Who Will Tame Sanusi?

Who will tame Sanusi? I’m not raising an unnecessary alarm, I ask because I’m worried, and we should be worried too.  Who can call this irrepressible Fulani nobleman to order? Who can tame this unguided missile that even strides with swagger where angels dare not, and says indignities and incongruities unbecoming of his position without batting an eyelid?

The Central Bank Governor, Mallam Sanusi Lamido Sanusi’s utterances have become dangerous threat to our polity and our existence as a nation that we need to worry. Since he became the 10th governor of Central Bank in June 3, 2009, Sanusi has left no one in doubt that he has a basket mouth; he has caught the image of a marabout, a religious zealot and an ethnic irredentist. He pours venoms on our collective psyche and gets away with it. He sometimes questions the very basis of our existence, veering away from his mandate to manage the economy and sailing slipshod on uncharted waters without drowning. Often times, he is uncouth in his language and lacks the decorum when uttering his meaningless verbiage.

Just some few days ago Sanusi was like a loose cannon loaded to the hilt again. In his characteristic haughty and arrogant manner, Sanusi stirred the hornet’s nest when he called on the Federal Government to ban religious and regional groupings like Christian Association of Nigeria (CAN), Pentecostal Fellowship of Nigeria (PFN), Ohaneze Ndigbo, Afenifere, etc. as a means of reducing ethnic and religious tensions in the polity. He did not stop there. He called equally for the scrapping of the local government as a third tier of administration; whether or not he understood its constitutional implication in a democracy, I cannot say. What Sanusi does not understand is that these religious and ethnic socio-cultural and political groupings are the basis for our stability. At a time the country is tilting off the hook and veering to the cliff edge of doom, these groupings come together to stabilize it as if to flesh out the national motto of Jamaica: out of many, one people.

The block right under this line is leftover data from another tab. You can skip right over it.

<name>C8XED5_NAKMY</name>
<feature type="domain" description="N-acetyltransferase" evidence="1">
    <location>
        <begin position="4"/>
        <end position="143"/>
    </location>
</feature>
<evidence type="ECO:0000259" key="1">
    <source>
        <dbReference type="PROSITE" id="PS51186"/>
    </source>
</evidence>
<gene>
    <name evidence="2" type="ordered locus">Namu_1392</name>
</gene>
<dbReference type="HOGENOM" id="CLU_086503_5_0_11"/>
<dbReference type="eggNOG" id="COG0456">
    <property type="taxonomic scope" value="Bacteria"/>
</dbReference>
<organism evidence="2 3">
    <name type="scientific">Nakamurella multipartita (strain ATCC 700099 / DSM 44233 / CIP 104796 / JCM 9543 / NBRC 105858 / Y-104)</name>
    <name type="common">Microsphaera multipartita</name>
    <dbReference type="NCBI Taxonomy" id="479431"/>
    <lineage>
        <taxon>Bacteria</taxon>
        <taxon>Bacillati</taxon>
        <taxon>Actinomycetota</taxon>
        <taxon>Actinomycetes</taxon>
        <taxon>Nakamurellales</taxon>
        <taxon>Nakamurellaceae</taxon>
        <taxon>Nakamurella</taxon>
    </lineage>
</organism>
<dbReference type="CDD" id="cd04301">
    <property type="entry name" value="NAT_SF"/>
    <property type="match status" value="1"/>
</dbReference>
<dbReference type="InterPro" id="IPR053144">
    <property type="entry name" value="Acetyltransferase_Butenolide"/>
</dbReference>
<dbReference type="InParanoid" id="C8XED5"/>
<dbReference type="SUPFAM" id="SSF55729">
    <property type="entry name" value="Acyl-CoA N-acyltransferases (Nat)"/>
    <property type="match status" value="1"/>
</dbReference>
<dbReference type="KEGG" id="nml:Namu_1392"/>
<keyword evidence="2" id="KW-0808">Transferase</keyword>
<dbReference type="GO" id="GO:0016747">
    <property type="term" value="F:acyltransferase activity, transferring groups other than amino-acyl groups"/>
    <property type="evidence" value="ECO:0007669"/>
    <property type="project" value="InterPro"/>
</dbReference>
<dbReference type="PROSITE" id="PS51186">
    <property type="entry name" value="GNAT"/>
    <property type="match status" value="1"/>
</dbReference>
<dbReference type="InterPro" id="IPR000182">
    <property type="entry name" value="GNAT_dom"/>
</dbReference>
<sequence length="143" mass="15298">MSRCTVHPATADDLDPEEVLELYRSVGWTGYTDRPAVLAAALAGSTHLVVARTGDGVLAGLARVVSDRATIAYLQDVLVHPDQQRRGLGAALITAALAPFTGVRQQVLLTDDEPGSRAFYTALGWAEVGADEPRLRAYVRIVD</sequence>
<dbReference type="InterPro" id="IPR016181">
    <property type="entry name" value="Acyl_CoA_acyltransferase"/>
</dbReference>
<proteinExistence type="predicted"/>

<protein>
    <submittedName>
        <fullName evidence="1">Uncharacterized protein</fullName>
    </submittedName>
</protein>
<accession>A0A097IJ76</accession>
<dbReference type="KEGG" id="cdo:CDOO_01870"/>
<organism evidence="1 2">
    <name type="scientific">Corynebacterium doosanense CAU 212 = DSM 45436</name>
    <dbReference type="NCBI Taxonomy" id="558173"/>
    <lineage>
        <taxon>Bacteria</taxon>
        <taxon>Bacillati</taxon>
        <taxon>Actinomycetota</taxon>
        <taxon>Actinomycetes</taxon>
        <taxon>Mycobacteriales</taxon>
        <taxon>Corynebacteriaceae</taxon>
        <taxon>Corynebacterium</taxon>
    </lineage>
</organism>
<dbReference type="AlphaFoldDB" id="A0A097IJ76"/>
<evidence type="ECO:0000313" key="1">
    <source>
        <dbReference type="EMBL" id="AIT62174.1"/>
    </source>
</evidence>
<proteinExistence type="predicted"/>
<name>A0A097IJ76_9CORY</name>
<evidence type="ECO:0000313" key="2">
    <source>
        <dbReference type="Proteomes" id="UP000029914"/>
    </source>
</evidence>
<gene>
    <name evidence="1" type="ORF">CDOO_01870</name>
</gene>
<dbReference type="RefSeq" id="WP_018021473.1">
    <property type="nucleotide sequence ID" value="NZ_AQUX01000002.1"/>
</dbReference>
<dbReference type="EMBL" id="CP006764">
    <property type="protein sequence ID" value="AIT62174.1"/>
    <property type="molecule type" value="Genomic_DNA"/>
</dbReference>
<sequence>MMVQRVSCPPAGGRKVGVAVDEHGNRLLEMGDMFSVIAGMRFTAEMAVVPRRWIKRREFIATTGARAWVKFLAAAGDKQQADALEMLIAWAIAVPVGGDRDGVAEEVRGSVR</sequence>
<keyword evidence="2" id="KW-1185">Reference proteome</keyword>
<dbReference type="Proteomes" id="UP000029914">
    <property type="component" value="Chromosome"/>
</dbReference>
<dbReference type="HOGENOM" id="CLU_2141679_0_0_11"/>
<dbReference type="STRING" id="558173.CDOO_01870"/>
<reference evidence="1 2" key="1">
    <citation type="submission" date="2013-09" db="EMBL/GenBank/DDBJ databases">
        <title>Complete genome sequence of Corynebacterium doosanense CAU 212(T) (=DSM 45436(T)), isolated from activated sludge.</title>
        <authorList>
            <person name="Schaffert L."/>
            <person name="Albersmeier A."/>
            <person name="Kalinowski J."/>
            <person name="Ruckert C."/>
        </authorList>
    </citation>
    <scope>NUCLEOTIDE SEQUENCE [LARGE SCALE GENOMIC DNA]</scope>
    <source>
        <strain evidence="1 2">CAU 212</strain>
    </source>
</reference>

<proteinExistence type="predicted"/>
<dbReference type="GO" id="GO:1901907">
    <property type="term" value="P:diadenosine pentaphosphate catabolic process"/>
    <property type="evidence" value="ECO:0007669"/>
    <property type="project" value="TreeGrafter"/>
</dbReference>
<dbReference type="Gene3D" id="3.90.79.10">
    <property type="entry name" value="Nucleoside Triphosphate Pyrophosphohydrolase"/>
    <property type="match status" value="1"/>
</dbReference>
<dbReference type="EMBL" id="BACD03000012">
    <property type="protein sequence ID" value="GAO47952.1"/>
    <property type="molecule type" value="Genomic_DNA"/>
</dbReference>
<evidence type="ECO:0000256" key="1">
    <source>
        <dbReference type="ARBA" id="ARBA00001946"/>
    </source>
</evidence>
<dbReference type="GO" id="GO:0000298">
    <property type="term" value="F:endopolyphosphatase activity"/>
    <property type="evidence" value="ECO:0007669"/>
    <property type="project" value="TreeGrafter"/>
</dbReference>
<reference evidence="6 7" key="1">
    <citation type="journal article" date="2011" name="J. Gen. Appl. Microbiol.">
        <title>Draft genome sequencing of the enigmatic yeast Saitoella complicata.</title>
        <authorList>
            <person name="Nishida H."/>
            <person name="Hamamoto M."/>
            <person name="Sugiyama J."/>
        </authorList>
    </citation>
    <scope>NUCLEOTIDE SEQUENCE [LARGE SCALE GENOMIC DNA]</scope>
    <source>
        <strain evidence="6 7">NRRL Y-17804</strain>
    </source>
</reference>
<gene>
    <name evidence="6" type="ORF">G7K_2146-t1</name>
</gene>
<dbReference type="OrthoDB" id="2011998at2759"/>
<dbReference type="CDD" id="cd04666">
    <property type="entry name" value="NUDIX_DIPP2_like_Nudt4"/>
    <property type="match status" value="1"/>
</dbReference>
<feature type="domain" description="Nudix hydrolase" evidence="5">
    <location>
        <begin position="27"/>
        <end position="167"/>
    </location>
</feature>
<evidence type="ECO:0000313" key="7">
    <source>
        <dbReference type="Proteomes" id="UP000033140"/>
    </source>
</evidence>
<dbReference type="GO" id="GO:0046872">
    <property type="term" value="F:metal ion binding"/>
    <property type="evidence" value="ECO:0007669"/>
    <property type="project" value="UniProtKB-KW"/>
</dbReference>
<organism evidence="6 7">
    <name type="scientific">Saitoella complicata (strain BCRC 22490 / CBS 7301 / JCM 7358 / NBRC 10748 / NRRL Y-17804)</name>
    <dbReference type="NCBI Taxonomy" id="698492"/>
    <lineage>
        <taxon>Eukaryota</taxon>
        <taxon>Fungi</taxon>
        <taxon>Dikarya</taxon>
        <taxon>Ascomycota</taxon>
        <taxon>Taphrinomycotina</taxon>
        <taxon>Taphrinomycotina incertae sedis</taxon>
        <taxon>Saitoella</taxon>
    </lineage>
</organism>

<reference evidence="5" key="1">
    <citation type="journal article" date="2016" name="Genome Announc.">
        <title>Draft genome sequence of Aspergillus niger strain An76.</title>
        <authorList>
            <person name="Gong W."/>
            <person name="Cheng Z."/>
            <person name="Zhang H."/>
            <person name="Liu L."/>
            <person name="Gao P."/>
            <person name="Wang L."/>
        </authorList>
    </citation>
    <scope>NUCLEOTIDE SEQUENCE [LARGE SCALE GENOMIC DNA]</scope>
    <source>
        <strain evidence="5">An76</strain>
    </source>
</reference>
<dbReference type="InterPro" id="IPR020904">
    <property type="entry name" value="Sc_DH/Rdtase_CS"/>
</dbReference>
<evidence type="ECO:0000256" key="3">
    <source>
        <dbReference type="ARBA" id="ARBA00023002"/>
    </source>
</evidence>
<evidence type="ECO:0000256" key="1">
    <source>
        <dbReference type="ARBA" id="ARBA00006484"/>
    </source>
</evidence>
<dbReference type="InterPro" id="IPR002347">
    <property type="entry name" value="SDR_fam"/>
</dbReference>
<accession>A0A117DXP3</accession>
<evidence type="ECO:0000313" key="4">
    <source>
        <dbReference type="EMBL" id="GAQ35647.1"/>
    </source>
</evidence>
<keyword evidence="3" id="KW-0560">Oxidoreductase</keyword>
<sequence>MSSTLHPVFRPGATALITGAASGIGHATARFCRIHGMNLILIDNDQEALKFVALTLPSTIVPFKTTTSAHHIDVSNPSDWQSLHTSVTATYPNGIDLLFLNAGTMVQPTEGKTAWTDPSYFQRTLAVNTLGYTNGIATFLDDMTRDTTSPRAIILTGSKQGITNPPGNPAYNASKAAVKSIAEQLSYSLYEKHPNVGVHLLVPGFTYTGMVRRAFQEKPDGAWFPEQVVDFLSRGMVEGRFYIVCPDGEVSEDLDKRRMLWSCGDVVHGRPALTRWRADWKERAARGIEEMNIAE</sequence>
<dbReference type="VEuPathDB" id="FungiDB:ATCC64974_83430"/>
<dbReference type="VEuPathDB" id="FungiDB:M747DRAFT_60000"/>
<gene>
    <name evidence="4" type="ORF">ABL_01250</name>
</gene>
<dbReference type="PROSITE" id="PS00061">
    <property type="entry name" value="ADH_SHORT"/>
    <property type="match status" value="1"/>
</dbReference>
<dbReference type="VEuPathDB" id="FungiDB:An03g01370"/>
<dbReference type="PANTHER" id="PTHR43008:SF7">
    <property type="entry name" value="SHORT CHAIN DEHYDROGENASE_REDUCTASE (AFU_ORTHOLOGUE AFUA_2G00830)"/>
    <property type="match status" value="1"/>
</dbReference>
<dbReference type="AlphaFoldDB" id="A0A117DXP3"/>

His ideas on ways to revive the economy are usually bizarre and out of sync with conventional economic wisdom. Last year at a seminar in Warri, Sanusi made a similar inflammatory comment when he called on President Jonathan and the state governors to sack 50 percent of civil servants as a way to revamp the ailing economy. His reason for such unorthodox and sacrilegious method was that the federal and state governments spend 70 percent of their budgets on salaries and emoluments. Instead of using his lofty position to inveigh against the activities of Boko Haram in his northern enclave, this scholar of Sharia and Islamic Studies from the International University of Africa, Khartoum in Sudan has tacitly refrained from criticizing this fundamentalist group that has made the country ungovernable and instead elected to stir up storms in tea cups.

Agreed, Sanusi may have many things going for him. Some of his admirers see him as an avant-garde, a Nigerian patriot who is determined to cleanse the Augean stable in the financial subsector. His grandfather, Alhaji Muhammed Sanusi was the emir of Kano. But his pedigree has nothing to do with his performance in his current assignment. If I am to rate Sanusi I will tell you he has not lived up to the billing, he is a failure as far as monetary policies of the country are concerned. Rather than being concerned on ways to halt the daily downward slide of the naira, what he does as red herring is to make incendiary and provocative comments to unnecessarily heat up the polity to prevent us from correctly assessing him.

He strikes me as a man that is confused and bereft of any ideas on what to do to spruce up and revive the economy. For instance, some two years ago Sanusi came up with the idea to turn the country into a cashless economy as is the vogue in advanced economies. It was a fine policy, we bayed for it as it would reduce the amount of cash in circulation and bring some level of transparency in our business and administrative dealings, but since that policy was mooted in 2011 till now, nothing has been heard about it again.